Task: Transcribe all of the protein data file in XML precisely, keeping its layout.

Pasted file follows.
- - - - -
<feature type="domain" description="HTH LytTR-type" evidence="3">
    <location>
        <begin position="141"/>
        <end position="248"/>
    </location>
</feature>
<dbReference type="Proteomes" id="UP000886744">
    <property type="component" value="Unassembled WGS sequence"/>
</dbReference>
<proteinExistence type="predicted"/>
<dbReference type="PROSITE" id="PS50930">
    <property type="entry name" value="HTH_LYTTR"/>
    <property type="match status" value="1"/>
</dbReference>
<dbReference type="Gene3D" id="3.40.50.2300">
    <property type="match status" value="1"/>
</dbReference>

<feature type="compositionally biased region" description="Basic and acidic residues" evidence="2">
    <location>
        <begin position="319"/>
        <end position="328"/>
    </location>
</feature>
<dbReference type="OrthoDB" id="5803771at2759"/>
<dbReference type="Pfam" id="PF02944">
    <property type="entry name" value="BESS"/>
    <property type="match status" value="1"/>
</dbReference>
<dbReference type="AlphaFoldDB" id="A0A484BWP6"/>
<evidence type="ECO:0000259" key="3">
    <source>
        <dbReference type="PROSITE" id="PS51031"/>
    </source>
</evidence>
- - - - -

<feature type="domain" description="HTH LytTR-type" evidence="3">
    <location>
        <begin position="141"/>
        <end position="248"/>
    </location>
</feature>
<dbReference type="Proteomes" id="UP000886744">
    <property type="component" value="Unassembled WGS sequence"/>
</dbReference>
<proteinExistence type="predicted"/>
<dbReference type="PROSITE" id="PS50930">
    <property type="entry name" value="HTH_LYTTR"/>
    <property type="match status" value="1"/>
</dbReference>
<dbReference type="Gene3D" id="3.40.50.2300">
    <property type="match status" value="1"/>
</dbReference>

<feature type="compositionally biased region" description="Basic and acidic residues" evidence="2">
    <location>
        <begin position="319"/>
        <end position="328"/>
    </location>
</feature>
<dbReference type="OrthoDB" id="5803771at2759"/>
<dbReference type="Pfam" id="PF02944">
    <property type="entry name" value="BESS"/>
    <property type="match status" value="1"/>
</dbReference>
<dbReference type="AlphaFoldDB" id="A0A484BWP6"/>
<evidence type="ECO:0000259" key="3">
    <source>
        <dbReference type="PROSITE" id="PS51031"/>
    </source>
</evidence>